Welcome to a new technical capsule where we compare two spacecrafts. With the recent privatization of the ISS, it seemed like the perfect time to delve into two of the shuttles that brought astronauts to the station. And as you can see from the title, they are the Space Shuttle and the Dragon. The first was operated by NASA, whereas the second has been under the hands of SpaceX. However, both served similar purposes, but in different eras of space travel. So, without further ado, let’s compare the shuttle that built the ISS to the one sending astronauts to it today. 

dragon space shuttle

What Are They Made of?

The first aspect to discuss is the various components that make up these behemoths. Being tasked with sending crews of astronauts up to Earth’s orbit, they include more than what other rockets might.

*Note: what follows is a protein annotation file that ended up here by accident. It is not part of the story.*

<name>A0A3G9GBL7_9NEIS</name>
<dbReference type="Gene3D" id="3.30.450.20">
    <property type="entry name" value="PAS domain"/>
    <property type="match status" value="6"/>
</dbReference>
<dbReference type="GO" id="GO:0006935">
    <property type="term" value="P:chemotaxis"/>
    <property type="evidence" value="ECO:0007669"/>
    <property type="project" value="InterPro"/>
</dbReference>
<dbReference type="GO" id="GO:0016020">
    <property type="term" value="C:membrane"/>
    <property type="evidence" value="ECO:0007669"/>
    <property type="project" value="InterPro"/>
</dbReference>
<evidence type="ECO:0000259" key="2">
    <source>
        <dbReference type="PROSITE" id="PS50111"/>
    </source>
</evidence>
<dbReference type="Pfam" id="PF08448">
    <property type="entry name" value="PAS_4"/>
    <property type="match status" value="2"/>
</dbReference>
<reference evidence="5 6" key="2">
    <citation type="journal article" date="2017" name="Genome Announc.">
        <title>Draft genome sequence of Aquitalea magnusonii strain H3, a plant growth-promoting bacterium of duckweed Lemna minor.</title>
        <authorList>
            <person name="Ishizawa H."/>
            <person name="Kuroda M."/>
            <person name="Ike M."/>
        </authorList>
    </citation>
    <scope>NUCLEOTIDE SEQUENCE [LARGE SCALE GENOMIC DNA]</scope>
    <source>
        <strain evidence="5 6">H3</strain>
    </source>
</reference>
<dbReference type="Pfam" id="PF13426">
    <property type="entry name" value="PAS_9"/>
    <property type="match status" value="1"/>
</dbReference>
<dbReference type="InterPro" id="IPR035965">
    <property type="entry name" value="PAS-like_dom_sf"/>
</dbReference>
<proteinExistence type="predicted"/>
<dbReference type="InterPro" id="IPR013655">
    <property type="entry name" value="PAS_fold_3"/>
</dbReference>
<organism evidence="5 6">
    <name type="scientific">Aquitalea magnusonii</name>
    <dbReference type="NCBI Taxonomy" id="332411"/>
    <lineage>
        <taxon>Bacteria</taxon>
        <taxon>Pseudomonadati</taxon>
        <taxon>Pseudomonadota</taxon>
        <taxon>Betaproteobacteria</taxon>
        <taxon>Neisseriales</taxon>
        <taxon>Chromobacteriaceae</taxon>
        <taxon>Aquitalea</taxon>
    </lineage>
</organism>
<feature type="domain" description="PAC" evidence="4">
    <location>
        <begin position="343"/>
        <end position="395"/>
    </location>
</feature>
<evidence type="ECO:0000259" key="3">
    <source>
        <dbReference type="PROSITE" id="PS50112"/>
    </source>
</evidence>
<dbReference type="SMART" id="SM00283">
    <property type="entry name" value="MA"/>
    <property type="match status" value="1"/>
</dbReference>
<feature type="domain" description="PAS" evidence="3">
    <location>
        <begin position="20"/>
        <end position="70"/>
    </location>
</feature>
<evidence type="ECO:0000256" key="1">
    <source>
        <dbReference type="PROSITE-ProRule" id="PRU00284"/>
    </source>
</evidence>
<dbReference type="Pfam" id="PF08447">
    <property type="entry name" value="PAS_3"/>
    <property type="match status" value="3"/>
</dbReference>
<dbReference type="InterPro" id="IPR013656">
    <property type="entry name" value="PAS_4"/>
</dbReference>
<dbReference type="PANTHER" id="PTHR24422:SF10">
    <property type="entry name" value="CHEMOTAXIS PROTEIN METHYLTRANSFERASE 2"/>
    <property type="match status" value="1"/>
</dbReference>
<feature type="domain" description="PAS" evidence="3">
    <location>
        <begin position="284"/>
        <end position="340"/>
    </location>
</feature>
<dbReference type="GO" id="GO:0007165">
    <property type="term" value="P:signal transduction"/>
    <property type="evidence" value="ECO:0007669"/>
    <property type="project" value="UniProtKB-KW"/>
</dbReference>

Space Shuttle

The Space Shuttle Taking off; Image Credit: NASA

Starting off with the 1980’s NASA creation, the Space Shuttle was divided into 4 main components. These were: the Orbiter Vehicle, the External Tank (ET), the Space Shuttle Main Engines, and the Solid Rocket Boosters (SRB’s). One of the special traits included was the addition of wings to the Orbiter. The reason behind the inclusion of this feature was twofold: enabling re-entry into Earth and facilitating the delivery of heavyweight payloads. And yes, this made the Space Shuttle a partially reusable spacecraft — the very first one, in fact. Which is something that is being pursued more and more nowadays. 

As for what each component did, most of them are self-explanatory. The External Tank hosted fuel, and the Main Engines and SRB’s were used to propel the Space Shuttle. As for the Orbiter, this was the section that hosted the mission’s payloads and cargo. It also provided an area for the crew to reside and operate in space. 


An Artist’s Rendition of Dragon; Image Credit: SpaceX